We have launched a new website and this page has been archived.Find out more

[Skip to Content]

12 January 2015

Is fear paralysing mission?

Is fear paralysing mission?

Michael Harvey

Fear of rejection or of losing friends is stopping Christians from asking people to come to church, new research shows.

A fresh project is looking into reasons why people may not invite friends or family to church.

Early findings of the project, being undertaken by Christian Research, suggests that fears of rejection, losing a friend or damaging a relationship prevent many from asking people to church or beginning a simple conversation about God.

The findings will be unveiled by Michael Harvey in a presentation entitled developing a culture of invitation at Cranmer Hall, Durham University on 21 January.

"What we have discovered so far is that sublimated fears, perhaps related to previous rejections, are projected onto the Church, with would-be inviters seeing it as unattractive, not 'fit for purpose' and unwelcoming," said Michael Harvey, who developed Back to Church Sunday.

Michael Harvey's research into building a culture of invitation has led him to write a book to be published in May. The key themes centre around the paralysing anxiety felt by Christians at the thought of rejection by friends if they invited them to church, and the number of Christians who do not recognise the Gospel imperative of the Great Commission (Matthew 28:19).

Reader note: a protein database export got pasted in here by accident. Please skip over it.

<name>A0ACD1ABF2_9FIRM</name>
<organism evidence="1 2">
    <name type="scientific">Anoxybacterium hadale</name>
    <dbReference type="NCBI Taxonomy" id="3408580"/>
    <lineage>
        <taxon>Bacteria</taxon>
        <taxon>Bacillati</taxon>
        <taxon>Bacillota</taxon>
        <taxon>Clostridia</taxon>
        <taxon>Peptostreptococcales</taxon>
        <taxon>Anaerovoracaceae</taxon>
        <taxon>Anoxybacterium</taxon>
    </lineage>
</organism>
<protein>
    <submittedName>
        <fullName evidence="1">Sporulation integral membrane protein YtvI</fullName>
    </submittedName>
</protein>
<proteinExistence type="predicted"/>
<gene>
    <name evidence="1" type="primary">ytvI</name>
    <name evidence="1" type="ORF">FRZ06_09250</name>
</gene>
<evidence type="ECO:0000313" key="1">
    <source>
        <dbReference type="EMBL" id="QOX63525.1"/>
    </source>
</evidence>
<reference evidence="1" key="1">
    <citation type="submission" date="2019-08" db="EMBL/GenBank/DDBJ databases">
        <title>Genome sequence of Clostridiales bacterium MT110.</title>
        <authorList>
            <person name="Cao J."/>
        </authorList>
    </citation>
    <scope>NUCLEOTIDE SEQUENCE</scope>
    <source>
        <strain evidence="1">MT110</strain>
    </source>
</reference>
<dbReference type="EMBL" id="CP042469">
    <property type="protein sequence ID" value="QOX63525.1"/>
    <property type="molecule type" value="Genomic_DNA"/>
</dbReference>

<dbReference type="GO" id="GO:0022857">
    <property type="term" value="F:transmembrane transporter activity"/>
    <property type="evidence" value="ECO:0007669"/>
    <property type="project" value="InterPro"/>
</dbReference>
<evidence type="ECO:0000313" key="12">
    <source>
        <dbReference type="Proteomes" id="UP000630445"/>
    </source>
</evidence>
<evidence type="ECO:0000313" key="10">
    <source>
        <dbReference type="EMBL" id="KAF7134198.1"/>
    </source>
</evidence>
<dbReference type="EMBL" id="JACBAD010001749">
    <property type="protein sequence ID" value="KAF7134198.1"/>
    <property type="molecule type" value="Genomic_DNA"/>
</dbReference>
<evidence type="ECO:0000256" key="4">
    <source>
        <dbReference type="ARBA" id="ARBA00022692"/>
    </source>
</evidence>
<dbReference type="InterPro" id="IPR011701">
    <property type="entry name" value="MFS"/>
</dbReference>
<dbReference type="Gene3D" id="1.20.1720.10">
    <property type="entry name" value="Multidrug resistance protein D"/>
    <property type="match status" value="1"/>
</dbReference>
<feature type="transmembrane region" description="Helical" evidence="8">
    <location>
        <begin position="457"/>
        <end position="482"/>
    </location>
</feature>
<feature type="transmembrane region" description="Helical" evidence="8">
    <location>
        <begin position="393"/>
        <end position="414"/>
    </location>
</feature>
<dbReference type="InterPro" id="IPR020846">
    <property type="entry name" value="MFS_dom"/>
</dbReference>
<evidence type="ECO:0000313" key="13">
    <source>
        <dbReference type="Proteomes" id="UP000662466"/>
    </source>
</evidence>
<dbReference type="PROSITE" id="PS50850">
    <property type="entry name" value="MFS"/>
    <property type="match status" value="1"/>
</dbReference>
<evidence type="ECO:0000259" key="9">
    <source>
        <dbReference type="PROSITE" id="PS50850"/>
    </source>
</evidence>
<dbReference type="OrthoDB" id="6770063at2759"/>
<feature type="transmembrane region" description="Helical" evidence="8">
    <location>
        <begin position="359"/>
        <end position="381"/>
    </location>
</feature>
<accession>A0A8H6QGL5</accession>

Over the past 11 years Harvey has carried out more than 700 focus groups, and 60 training sessions around the UK in the past 12 months.

"I added a question –what is wrong with getting a "no"? I started to get answers revealing significant psychological reasons. It became clear that many people were still dealing with previous rejection, not necessarily connected with church but life in general.

"We often see mission in terms of initiatives but unless we start to address that visceral fear we can do as many initiatives as we like and people will still be afraid.

"I have found that more than two in every three people have someone in mind to invite," he added. "We need to better support the inviter and pairs of people working together to become invitational, is one area to develop. After all Jesus sent out the disciples in pairs, and let's face it, some of those had doubts."

Developing a Culture of Invitation takes place at Cranmer Hall, Durham University on Wednesday 21 January. Find out more about Season on Invitation and Back to Church Sunday